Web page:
A minister in Newfoundland and Labrador’s provincial government has asked Vrbo, a marketplace for vacation rentals, to take down an ad that he claims demeans a cherished folk song and the province.
Steve Crocker, Newfoundland and Labrador’s Minister of Tourism and Culture, said in a statement Monday that he spoke with leadership at the company and asked to remove the video from their online platforms and from television.
The ad features folk song “I’se the b’y” over videos of a barn and shrieking farm animals, and shows travellers disappointed with their accommodations.
“I’se the B’y is synonymous with our province and culture,” Crocker said. “As Newfoundlanders and Labradorians, we take strong exception to Vrbo using the song in this derogatory manner.”
The advertisement was published on YouTube on Jan. 27, but drew significantly more attention when it was broadcast during Sunday’s Super Bowl.
Crocker said his department has received “innumerable complaints” about the commercial, and even more since Sunday evening.
In a statement, a spokesperson for Vrbo said “the spot pokes fun at our competition, not anyone in Newfoundland.”
The company did not respond to questions about why the song was chosen, whether it knew the origin of the song before it was picked, and whether it would remove the commercial from their ongoing advertising campaigns.
The song “I’se the B’y” is older than records in Newfoundland — no one quite knows who first sang it. It has been recorded several times by popular artists, and is a staple in grade-school curriculum in the province.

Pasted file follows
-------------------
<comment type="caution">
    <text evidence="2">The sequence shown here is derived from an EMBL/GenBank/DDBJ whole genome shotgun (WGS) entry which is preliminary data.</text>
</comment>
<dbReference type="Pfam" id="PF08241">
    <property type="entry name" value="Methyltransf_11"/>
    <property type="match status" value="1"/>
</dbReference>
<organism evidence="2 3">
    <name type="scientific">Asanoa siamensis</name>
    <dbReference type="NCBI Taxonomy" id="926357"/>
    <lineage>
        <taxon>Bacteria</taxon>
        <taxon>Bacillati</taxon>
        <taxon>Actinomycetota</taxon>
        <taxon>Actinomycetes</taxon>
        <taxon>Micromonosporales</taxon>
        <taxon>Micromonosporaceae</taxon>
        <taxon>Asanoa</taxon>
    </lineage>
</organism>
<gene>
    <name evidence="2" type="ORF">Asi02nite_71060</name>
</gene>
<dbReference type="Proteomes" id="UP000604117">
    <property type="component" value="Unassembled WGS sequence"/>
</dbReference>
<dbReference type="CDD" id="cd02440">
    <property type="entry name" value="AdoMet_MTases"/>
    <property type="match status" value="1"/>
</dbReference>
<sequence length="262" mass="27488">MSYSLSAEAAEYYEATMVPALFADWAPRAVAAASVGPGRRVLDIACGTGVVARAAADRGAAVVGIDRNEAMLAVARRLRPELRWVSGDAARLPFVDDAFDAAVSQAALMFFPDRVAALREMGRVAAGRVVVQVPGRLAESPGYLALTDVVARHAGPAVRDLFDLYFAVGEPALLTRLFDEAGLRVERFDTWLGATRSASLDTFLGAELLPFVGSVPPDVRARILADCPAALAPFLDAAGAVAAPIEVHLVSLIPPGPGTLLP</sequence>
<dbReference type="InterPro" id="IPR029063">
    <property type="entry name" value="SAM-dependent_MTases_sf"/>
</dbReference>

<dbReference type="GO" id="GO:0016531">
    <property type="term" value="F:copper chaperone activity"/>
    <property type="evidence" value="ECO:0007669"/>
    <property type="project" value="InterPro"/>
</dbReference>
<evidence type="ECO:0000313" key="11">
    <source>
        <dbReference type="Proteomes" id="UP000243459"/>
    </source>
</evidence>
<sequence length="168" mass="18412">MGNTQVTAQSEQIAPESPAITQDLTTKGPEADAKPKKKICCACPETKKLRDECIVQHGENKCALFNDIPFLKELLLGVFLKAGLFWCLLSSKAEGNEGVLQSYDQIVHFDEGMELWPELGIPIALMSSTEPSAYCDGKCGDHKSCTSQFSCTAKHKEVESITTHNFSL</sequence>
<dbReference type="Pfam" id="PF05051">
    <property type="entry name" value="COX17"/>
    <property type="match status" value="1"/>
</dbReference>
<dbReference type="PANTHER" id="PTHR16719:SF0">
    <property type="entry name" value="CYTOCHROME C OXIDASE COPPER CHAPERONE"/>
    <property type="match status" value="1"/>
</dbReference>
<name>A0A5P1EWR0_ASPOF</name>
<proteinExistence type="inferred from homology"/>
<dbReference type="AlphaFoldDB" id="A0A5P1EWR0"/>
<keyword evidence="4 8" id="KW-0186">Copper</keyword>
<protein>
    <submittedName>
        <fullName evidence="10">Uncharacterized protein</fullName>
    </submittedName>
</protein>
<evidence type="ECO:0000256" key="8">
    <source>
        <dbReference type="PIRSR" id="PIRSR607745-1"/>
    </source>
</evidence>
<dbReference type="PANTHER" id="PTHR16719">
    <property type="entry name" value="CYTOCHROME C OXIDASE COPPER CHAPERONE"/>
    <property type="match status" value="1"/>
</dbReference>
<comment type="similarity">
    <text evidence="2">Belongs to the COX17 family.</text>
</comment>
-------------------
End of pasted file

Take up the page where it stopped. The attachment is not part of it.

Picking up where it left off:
Korona Brophy, who works with folk music group The Celtic Fiddlers, said the song is a big piece of Newfoundland’s history, and that Vrbo’s use of it was a disgrace.
Kristina Ennis was one of the first to complain on social media when she heard the commercial playing on the Super Bowl broadcast.
“People live in rural settings all over the world, and there is an immense amount of value in living that type of lifestyle,” she said Monday. “I think the commercial really demeans that.”
She said she wrote to the company after seeing the ad and invited them to learn more about the province — which, she noted, has several hundred listings on the Vrbo platform.
“I’m really passionate about where I’m from,” she said. “The stereotype that’s perpetuated about Newfoundland and Labrador a lot of the time, I don’t like it, I’m going to speak up about it.”
The commercial drew a lot of criticism on social media platforms like X, formerly Twitter, and Facebook.
Opinions were split, with many users posting that the provincial government’s focus on Vrbo’s ad choices was misplaced.
But even Newfoundland and Labrador Premier Andrew Furey weighed in on the controversy, writing that the province has much to offer.
“Your ad is not an accurate representation of our province, our culture, or our people,” he wrote. “Be better!”
With files from The Canadian Press